Friday, January 17, 2014

Hansel & Gretel: Witch Hunters Movie Review

I suppose that Hansel & Gretel: Witch Hunters came about in wake of other dark fairy tale revisions such as Red Riding Hood, Snow White and the Huntsman, and Jack the Giant Slayer. Unlike the others Hansel & Gretel was not meant to be taken very seriously, and indeed it is hard to do so. But even for a fantasy/action/comedy/horror movie that aims for campy fun, it's still not very impressive.
The siblings Hansel and Gretel are left alone in the woods by their father and captured by a dark witch in a candy house. However, they kill the witch and escape. Years later the orphans Hansel (Jeremy Renner) and Gretel (Gemma Arterton) have become famous witch hunters. When eleven children go missing in a small village, the Mayor summons Hansel and Gretel to rescue them. Upon arrival, the siblings save the red haired Mina (Pihla Viitala) from the local sheriff (Peter Stormare) who is accusing Mina of Witchcraft. Soon they discover that the Blood Moon will approach in three days and the powerful dark witch Muriel (Famke Janssen) is responsible for the abduction of the children. She intends to use the children together with a secret ingredient in a Sabbath to make the coven of witches protected against fire. As Hansel and Gretel race against time and fight off powerful witches, they begin to learn some mysterious secrets about their parents.
I have to give this movie a little bit of credit. They took what is ordinarily a short and simple fairy tale and did practically nothing to change it. The whole classic fairy tale is done during the prologue of the movie before the opening credits start rolling. This movie is about what happened afterwards and hints at creative underlying motives of the characters. The fairy tale is not corrupted or reinterpreted; just expanded. I liked that, and it gave Hansel & Gretel: Witch Hunters some potential to be an interesting and fun movie.
Of course, they didn't actually make it interesting or very fun. The movie starts out with some exciting action scenes chasing and killing witches with ridiculous weapons that would seem at home in a Final Fantasy video game, but then it slows down a whole lot. Hansel develops a romantic interest with Mina and Gretel meets up with a troll. Most of these scenes don't seem to do much for the story overall. I realize a movie like this isn't going to be profound by any means, but during these scenes it's almost like it's flailing around to achieve some deep character development. That's respectable, but seems so perfunctory and not well thought out.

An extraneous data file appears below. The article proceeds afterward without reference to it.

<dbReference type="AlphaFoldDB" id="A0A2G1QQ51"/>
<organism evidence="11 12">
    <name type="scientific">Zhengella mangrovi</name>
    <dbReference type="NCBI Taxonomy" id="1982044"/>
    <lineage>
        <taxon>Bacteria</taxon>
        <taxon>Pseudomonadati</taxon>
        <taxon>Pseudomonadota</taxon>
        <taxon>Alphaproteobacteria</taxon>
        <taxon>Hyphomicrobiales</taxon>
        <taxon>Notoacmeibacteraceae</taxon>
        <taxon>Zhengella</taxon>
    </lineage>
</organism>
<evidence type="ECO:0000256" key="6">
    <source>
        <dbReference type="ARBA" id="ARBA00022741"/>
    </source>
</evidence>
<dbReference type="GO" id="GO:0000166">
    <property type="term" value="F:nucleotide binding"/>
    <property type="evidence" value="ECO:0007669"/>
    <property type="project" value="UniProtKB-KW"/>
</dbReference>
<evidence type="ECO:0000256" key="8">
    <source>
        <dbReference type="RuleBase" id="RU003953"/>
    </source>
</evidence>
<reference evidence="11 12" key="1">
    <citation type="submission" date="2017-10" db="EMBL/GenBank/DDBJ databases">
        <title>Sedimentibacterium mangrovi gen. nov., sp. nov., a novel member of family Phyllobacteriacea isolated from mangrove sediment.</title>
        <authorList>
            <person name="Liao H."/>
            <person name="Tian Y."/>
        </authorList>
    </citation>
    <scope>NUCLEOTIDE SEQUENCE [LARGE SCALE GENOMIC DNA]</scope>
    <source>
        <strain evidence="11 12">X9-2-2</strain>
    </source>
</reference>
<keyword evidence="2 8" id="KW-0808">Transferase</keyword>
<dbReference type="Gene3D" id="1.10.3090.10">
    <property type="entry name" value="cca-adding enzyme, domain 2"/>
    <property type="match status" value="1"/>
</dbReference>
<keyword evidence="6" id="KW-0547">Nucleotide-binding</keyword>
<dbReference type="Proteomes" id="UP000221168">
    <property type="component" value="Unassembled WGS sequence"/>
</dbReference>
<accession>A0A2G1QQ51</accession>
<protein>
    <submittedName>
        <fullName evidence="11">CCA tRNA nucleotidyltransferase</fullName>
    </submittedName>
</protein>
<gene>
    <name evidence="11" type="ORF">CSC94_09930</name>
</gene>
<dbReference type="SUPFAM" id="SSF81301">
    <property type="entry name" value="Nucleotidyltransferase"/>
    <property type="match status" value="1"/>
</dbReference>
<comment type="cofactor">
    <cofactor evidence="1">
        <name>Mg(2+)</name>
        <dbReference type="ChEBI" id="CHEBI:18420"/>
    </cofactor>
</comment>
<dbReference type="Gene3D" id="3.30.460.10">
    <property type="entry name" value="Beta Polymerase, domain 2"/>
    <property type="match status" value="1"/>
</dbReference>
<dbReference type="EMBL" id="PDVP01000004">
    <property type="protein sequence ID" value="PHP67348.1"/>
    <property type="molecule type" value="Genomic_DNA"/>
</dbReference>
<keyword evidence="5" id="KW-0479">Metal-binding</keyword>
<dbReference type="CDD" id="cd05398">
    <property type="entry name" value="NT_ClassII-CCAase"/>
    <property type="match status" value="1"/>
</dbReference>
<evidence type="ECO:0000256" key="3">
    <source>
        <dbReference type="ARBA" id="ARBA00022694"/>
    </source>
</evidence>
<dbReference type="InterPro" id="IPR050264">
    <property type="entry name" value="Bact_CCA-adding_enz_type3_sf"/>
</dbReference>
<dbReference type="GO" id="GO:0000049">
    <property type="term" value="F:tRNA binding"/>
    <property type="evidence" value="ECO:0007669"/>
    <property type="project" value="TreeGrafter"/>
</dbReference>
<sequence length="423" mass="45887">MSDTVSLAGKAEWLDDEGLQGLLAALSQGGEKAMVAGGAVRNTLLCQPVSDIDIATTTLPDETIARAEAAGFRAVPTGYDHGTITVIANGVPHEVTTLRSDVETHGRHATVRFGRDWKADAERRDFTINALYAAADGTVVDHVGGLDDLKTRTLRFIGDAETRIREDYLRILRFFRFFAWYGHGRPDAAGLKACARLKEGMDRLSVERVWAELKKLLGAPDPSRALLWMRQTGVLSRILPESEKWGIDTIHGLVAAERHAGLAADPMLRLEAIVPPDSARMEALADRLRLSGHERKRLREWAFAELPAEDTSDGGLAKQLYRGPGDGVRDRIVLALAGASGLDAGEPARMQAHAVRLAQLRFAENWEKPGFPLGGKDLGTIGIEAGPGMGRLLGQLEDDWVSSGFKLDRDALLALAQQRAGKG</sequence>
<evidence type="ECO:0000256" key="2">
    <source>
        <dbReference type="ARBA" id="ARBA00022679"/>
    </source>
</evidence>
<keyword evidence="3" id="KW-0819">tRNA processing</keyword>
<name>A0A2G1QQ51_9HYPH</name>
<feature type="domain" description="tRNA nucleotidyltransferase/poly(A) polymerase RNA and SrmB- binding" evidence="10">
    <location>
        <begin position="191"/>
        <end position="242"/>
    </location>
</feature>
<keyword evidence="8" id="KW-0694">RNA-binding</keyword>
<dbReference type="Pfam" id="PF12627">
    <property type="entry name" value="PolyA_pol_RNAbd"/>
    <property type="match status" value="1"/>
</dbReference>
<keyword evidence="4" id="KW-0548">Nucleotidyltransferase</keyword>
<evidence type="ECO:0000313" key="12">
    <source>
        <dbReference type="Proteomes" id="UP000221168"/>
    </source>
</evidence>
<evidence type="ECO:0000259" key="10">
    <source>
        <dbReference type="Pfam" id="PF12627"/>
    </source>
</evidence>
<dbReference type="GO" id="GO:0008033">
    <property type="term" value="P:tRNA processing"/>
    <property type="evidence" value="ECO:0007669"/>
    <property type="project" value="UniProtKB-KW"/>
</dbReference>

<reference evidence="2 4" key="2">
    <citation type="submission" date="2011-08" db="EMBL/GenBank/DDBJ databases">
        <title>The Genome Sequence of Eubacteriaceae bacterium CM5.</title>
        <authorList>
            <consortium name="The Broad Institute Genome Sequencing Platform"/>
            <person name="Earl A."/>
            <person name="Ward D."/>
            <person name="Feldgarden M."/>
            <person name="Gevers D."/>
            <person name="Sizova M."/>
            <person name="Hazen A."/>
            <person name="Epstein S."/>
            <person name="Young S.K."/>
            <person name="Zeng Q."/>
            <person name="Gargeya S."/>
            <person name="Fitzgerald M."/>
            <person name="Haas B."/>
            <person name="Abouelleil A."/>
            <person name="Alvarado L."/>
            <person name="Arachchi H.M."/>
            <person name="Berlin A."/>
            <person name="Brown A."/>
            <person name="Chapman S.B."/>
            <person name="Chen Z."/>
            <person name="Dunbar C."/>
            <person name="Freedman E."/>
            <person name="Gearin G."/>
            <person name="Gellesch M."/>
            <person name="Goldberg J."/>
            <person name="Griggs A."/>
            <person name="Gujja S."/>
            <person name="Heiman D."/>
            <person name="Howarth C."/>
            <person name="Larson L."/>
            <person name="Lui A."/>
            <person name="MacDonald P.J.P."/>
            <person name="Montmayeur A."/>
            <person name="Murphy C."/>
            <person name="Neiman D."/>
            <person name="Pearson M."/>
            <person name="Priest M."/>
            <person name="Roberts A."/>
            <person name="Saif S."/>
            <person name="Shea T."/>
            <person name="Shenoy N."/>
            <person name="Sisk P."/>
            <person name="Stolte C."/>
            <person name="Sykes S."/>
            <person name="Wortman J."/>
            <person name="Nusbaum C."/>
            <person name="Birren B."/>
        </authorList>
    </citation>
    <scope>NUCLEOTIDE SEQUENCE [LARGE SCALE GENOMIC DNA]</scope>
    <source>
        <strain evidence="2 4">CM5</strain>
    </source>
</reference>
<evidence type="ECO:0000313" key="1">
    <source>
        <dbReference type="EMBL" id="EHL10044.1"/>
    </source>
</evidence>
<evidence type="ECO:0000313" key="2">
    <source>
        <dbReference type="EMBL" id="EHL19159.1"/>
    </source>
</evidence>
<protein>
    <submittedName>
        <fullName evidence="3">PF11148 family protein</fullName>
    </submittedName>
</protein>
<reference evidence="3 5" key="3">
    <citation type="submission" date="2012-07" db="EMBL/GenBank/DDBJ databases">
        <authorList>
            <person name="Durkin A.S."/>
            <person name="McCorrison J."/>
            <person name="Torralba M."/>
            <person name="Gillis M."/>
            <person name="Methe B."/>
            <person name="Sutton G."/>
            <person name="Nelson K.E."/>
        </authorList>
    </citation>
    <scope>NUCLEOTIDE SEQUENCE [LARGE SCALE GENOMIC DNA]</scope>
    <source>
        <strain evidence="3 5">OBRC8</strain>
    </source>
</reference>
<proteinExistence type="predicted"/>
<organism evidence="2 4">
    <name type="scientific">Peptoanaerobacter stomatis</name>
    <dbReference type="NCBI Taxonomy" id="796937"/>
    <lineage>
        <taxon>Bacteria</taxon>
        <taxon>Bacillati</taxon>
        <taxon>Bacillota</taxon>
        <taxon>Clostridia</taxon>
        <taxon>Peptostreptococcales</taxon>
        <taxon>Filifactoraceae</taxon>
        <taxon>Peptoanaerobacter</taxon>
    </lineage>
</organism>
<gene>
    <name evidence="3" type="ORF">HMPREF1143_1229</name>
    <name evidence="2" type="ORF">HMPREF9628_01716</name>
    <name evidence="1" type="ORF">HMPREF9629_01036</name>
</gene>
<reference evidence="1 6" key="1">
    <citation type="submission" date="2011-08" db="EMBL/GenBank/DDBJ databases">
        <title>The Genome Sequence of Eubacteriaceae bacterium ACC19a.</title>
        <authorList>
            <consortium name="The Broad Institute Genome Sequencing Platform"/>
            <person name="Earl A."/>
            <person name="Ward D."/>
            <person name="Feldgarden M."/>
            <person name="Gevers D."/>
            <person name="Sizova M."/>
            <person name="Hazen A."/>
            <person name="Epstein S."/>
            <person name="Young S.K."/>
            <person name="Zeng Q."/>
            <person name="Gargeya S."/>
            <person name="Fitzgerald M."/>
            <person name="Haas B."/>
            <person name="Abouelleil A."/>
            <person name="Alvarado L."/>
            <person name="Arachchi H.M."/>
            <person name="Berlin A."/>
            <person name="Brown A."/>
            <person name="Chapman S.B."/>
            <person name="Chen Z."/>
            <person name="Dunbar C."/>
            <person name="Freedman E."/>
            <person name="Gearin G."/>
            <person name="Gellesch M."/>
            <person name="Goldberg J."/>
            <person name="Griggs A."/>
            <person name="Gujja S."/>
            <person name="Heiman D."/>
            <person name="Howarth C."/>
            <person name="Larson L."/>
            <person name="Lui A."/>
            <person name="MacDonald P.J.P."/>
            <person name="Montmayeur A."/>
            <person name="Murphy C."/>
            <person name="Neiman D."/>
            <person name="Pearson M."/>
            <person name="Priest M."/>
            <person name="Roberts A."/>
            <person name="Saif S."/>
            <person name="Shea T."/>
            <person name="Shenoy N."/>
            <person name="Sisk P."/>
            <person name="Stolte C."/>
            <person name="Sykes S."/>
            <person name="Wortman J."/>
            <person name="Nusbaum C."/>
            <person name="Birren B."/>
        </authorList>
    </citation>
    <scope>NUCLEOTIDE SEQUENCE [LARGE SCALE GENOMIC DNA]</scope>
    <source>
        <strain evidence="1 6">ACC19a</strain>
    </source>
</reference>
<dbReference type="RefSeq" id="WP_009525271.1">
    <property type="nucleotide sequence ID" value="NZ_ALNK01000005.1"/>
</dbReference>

The movie is very predictable. With each character that is introduced, you can pretty accurately predict how each one was going to play out. I was never wrong. I did, however, appreciate that there wasn't an insipid teenage love triangle forced into the story. We have too much of that rubbish already. One inconsequential detail about Hansel's character that I liked a whole lot was the fact that because he was force fed candy as a kid in the candy cottage, he now has diabetes and has to take regular insulin shots. That makes sense, and is not something I had ever considered. It really has no meaningful role in the movie, but it was kind of a neat detail.
The special effects were kind of hit or miss. The CGI lacked refinement and looked very much like it was computer-generated imagery; the blood and gore looked almost silly, but was better than that of Sharknado. The practical effects were decent, though. The aforementioned troll was all animatronics and looked pretty good. Exploding heads and other such nastiness looked good for what it was. It's not exactly my cup of tea, but that's appealing to some viewers.
Hansel & Gretel: Witch Hunters is an interesting genre mash up. The fantasy isn't half bad, the action is ridiculous and hard to take seriously, the comedy usually falls flat, and the horror is more like "somewhat gross" than it is actually scary. There's several F-bombs and other profanity which I didn't really feel was necessary; the profanity and gore gives it an R rating. The story slows in the middle, but the beginning and end is pretty exciting. In the end it's not a very good movie and isn't as much fun as it tries to be. It's little bit better than Abraham Lincoln: Vampire Hunter; it doesn't quite achieve what it's trying to be. It's okay if you just want to watch some senseless violence that doesn't require much thought, and even then it's barely worth the price to rent. Otherwise, don't bother.

I know I've asked before, but what other dark fairy tale revisions would you like to see?

No comments:

Post a Comment